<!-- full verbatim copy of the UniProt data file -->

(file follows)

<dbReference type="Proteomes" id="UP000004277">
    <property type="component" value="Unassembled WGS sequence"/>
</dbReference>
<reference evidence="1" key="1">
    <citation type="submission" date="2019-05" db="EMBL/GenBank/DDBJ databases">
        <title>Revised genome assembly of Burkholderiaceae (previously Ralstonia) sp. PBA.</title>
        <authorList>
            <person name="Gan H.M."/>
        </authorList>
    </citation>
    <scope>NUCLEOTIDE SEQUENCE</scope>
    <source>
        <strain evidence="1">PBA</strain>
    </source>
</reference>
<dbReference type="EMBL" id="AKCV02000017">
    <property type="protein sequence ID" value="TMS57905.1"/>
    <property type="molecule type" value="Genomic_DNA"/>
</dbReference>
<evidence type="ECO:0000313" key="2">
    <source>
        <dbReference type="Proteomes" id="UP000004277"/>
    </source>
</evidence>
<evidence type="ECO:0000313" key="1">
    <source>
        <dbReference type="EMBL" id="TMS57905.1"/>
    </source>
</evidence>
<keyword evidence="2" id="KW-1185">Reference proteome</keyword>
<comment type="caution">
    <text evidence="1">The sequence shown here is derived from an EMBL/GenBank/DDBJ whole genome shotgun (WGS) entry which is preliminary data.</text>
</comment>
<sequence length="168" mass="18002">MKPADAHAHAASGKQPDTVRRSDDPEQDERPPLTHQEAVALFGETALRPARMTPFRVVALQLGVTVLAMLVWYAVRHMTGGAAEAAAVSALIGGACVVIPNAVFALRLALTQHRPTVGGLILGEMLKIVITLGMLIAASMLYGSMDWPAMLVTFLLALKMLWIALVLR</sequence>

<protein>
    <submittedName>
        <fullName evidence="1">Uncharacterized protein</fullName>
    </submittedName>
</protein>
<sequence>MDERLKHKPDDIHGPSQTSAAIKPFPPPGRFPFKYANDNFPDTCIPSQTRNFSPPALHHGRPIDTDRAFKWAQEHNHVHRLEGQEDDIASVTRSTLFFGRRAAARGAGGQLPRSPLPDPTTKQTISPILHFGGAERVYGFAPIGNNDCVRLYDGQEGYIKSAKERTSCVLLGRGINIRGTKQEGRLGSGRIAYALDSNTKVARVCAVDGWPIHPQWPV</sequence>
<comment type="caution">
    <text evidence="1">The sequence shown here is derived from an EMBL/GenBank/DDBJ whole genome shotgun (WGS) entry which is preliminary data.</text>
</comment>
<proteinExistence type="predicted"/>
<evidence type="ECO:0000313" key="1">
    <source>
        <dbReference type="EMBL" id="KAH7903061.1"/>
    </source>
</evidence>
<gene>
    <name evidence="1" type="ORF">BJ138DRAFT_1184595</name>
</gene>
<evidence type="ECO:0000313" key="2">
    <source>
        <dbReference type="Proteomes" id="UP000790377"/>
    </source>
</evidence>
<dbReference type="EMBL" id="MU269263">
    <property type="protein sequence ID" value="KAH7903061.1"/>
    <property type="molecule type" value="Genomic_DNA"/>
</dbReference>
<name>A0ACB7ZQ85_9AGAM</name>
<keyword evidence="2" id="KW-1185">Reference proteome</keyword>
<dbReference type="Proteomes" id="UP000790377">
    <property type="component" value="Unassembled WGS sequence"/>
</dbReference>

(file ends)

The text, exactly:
<dbReference type="Proteomes" id="UP000004277">
    <property type="component" value="Unassembled WGS sequence"/>
</dbReference>
<reference evidence="1" key="1">
    <citation type="submission" date="2019-05" db="EMBL/GenBank/DDBJ databases">
        <title>Revised genome assembly of Burkholderiaceae (previously Ralstonia) sp. PBA.</title>
        <authorList>
            <person name="Gan H.M."/>
        </authorList>
    </citation>
    <scope>NUCLEOTIDE SEQUENCE</scope>
    <source>
        <strain evidence="1">PBA</strain>
    </source>
</reference>
<dbReference type="EMBL" id="AKCV02000017">
    <property type="protein sequence ID" value="TMS57905.1"/>
    <property type="molecule type" value="Genomic_DNA"/>
</dbReference>
<evidence type="ECO:0000313" key="2">
    <source>
        <dbReference type="Proteomes" id="UP000004277"/>
    </source>
</evidence>
<evidence type="ECO:0000313" key="1">
    <source>
        <dbReference type="EMBL" id="TMS57905.1"/>
    </source>
</evidence>
<keyword evidence="2" id="KW-1185">Reference proteome</keyword>
<comment type="caution">
    <text evidence="1">The sequence shown here is derived from an EMBL/GenBank/DDBJ whole genome shotgun (WGS) entry which is preliminary data.</text>
</comment>
<sequence length="168" mass="18002">MKPADAHAHAASGKQPDTVRRSDDPEQDERPPLTHQEAVALFGETALRPARMTPFRVVALQLGVTVLAMLVWYAVRHMTGGAAEAAAVSALIGGACVVIPNAVFALRLALTQHRPTVGGLILGEMLKIVITLGMLIAASMLYGSMDWPAMLVTFLLALKMLWIALVLR</sequence>

<protein>
    <submittedName>
        <fullName evidence="1">Uncharacterized protein</fullName>
    </submittedName>
</protein>
<sequence>MDERLKHKPDDIHGPSQTSAAIKPFPPPGRFPFKYANDNFPDTCIPSQTRNFSPPALHHGRPIDTDRAFKWAQEHNHVHRLEGQEDDIASVTRSTLFFGRRAAARGAGGQLPRSPLPDPTTKQTISPILHFGGAERVYGFAPIGNNDCVRLYDGQEGYIKSAKERTSCVLLGRGINIRGTKQEGRLGSGRIAYALDSNTKVARVCAVDGWPIHPQWPV</sequence>
<comment type="caution">
    <text evidence="1">The sequence shown here is derived from an EMBL/GenBank/DDBJ whole genome shotgun (WGS) entry which is preliminary data.</text>
</comment>
<proteinExistence type="predicted"/>
<evidence type="ECO:0000313" key="1">
    <source>
        <dbReference type="EMBL" id="KAH7903061.1"/>
    </source>
</evidence>
<gene>
    <name evidence="1" type="ORF">BJ138DRAFT_1184595</name>
</gene>
<evidence type="ECO:0000313" key="2">
    <source>
        <dbReference type="Proteomes" id="UP000790377"/>
    </source>
</evidence>
<dbReference type="EMBL" id="MU269263">
    <property type="protein sequence ID" value="KAH7903061.1"/>
    <property type="molecule type" value="Genomic_DNA"/>
</dbReference>
<name>A0ACB7ZQ85_9AGAM</name>
<keyword evidence="2" id="KW-1185">Reference proteome</keyword>
<dbReference type="Proteomes" id="UP000790377">
    <property type="component" value="Unassembled WGS sequence"/>
</dbReference>